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Kruger says pieces in the décor don’t have to be matchy-matchy as long as the space works. Make sure the space fits your lifestyle.
Spring spruce-up

Prettiest patio fits your lifestyle

Photos by Rachel Von | The Journal Gazette
Sara Kruger of Sara Bella Home Staging and Redesign decorated her patio with items she found at thrift stores.

Spring is here, the grills are out and the call of nature left a message to say it's time to pick up your patio.

These decorating pointers will keep your outdoor space one with nature and your wallet.

Lay it all out

Nail down your intention for decorating this space. Do you want it be comfortable for a party of people or just enough for you and bottle of wine?

Sara Kruger, interior designer of Sara Bella Home Staging and Redesign, says self-evaluation is the first step of decorating any room. She says her home's veranda, decorated with thrift store finds, is designed to be a place for conversation.

“People tend to get hung up on the ‘supposed to' and the labels. They think this is a patio, so I have to throw money at a table and chairs, but you're wasting the space and the money if you're not going to use it,” she says. “Use that space in a way that serves you and your lifestyle.”

Stay budget-conscious

After you decide the function, then you can budget the money. Save money on lighting installation by stringing up white Christmas lights.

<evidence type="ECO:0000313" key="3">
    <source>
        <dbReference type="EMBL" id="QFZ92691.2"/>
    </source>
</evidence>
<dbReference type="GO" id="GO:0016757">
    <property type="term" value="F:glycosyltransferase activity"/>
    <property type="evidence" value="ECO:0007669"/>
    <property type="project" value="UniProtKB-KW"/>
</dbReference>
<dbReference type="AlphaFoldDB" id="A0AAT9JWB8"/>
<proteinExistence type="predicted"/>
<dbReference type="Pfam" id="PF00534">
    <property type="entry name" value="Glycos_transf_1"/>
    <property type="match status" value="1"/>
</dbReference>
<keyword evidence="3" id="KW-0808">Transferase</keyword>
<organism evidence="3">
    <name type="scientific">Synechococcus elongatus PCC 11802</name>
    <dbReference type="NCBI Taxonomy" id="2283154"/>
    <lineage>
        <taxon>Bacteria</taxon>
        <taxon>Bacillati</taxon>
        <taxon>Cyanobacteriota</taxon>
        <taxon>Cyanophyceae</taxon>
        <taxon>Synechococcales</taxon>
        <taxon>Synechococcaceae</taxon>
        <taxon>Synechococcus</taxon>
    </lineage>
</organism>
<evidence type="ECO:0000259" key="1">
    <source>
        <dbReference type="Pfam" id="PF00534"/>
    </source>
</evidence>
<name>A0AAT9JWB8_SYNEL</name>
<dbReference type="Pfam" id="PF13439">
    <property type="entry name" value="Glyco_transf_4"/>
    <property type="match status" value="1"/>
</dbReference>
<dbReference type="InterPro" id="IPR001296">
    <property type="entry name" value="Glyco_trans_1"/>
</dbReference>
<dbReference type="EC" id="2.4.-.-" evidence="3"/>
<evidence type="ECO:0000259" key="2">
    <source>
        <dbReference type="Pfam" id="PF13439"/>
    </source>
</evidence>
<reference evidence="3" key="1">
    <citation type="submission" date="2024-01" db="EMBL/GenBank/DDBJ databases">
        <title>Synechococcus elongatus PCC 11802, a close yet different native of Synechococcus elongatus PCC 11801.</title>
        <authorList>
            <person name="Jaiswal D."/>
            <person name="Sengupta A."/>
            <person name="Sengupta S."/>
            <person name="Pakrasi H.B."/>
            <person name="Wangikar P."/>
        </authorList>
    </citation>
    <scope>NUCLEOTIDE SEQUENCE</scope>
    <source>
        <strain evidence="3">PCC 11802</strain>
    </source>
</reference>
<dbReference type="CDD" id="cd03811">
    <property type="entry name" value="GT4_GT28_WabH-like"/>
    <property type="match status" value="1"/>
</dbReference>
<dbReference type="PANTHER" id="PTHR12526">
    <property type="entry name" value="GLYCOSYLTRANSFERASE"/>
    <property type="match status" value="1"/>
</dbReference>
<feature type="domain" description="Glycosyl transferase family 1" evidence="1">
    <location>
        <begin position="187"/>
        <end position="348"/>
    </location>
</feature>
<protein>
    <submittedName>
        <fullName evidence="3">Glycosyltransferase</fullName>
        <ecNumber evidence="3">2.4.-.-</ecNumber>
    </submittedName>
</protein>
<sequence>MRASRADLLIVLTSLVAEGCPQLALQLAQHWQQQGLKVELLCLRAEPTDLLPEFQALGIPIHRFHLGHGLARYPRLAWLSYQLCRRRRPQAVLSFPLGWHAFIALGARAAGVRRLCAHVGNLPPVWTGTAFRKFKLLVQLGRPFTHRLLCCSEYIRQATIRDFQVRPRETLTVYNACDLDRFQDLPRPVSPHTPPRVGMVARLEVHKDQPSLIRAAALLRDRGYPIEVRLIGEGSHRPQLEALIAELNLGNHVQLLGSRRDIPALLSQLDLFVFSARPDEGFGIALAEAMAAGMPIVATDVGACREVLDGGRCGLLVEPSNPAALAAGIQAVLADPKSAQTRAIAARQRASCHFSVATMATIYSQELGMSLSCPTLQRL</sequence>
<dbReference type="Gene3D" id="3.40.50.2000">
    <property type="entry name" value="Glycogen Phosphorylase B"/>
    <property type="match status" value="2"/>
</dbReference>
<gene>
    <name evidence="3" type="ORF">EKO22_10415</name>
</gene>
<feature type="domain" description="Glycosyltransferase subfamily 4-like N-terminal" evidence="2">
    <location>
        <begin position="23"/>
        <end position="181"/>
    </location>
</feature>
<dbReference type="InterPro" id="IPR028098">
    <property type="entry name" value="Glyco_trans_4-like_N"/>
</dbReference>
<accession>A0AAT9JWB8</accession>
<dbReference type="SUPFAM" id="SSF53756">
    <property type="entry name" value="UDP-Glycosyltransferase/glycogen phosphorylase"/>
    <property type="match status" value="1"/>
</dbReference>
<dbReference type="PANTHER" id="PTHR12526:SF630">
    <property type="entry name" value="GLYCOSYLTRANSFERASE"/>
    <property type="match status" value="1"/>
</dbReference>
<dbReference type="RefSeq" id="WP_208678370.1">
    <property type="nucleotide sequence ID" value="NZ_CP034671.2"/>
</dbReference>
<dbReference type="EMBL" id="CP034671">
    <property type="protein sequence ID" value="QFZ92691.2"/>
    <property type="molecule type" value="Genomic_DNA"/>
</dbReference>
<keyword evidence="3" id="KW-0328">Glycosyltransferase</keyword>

Kruger says that ambient light is not intrusive and perfect for those who still want to stargaze.

Planks of wood can be inserted into cinder blocks or an old wooden door can be placed on top of the blocks with a cushion and pillows for a DIY day bed. Stacks of wooden palettes can be used in the same way or to make a coffee table.

“It's an extension of your space if you do it right. When you start bringing in furniture, it can be another room to your house,” says Allison Brackmann, interior designer for Choice Designs Inc. “If you're going to put out furniture, make sure it's underneath something, whether that's shade or a covered porch so that it doesn't fade from direct sunlight.”

Brackmann suggests using a shade sail if you don't have a covered area.

To keep it affordable, head to the fabric store and use a triangular piece of muslin or track down an old boating sail, and hook it above the area with screw-in hooks or outdoor adhesive hooks.

Get in your elements

Kruger says one thing she shares with her clients is that the room doesn't have to match, it just has to work.

“People can get wrapped up in being matchy-matchy, and then their place looks like a furniture showroom. The design elements are what make things work,” she says.

Color is a surefire design element to tie your room together. Pick colors that complement the purpose of the space or colors that seem to be trending for the summer and spring.

“An orchid color is actually the color of the year,” Brackmann says. “We have also seen a lot of grays, yellow and purple.”

But for a beginner, Kruger suggests you decorate with only warm or only cold colors that will balance your space until you're more comfortable decorating.

“If you happen to have a space that gets hot, don't do warm colors. Visually, it serves you to cool things down,” she says. “If you're in a shaded place, it may need some warmth to it.”

kcarr@jg.net

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